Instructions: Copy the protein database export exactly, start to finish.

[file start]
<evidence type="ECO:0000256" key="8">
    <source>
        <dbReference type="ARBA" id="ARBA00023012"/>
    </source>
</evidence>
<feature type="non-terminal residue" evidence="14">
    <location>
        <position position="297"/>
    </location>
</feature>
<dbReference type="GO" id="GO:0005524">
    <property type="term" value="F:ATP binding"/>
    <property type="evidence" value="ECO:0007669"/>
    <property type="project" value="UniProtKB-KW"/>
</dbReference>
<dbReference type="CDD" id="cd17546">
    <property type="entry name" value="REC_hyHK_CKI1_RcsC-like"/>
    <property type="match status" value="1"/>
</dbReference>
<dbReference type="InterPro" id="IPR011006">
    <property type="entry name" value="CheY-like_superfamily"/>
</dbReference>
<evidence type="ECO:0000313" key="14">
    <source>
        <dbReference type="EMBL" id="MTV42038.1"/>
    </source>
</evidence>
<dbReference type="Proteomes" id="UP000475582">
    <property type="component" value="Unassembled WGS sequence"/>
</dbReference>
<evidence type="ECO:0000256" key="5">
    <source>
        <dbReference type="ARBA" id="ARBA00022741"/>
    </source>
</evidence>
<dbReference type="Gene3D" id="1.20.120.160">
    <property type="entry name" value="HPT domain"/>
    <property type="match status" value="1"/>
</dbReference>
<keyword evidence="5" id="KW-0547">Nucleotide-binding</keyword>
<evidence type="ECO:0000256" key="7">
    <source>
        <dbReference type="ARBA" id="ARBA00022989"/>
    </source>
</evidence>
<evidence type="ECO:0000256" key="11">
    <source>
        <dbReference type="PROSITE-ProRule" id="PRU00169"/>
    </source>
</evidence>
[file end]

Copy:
<evidence type="ECO:0000256" key="8">
    <source>
        <dbReference type="ARBA" id="ARBA00023012"/>
    </source>
</evidence>
<feature type="non-terminal residue" evidence="14">
    <location>
        <position position="297"/>
    </location>
</feature>
<dbReference type="GO" id="GO:0005524">
    <property type="term" value="F:ATP binding"/>
    <property type="evidence" value="ECO:0007669"/>
    <property type="project" value="UniProtKB-KW"/>
</dbReference>
<dbReference type="CDD" id="cd17546">
    <property type="entry name" value="REC_hyHK_CKI1_RcsC-like"/>
    <property type="match status" value="1"/>
</dbReference>
<dbReference type="InterPro" id="IPR011006">
    <property type="entry name" value="CheY-like_superfamily"/>
</dbReference>
<evidence type="ECO:0000313" key="14">
    <source>
        <dbReference type="EMBL" id="MTV42038.1"/>
    </source>
</evidence>
<dbReference type="Proteomes" id="UP000475582">
    <property type="component" value="Unassembled WGS sequence"/>
</dbReference>
<evidence type="ECO:0000256" key="5">
    <source>
        <dbReference type="ARBA" id="ARBA00022741"/>
    </source>
</evidence>
<dbReference type="Gene3D" id="1.20.120.160">
    <property type="entry name" value="HPT domain"/>
    <property type="match status" value="1"/>
</dbReference>
<keyword evidence="5" id="KW-0547">Nucleotide-binding</keyword>
<evidence type="ECO:0000256" key="7">
    <source>
        <dbReference type="ARBA" id="ARBA00022989"/>
    </source>
</evidence>
<evidence type="ECO:0000256" key="11">
    <source>
        <dbReference type="PROSITE-ProRule" id="PRU00169"/>
    </source>
</evidence>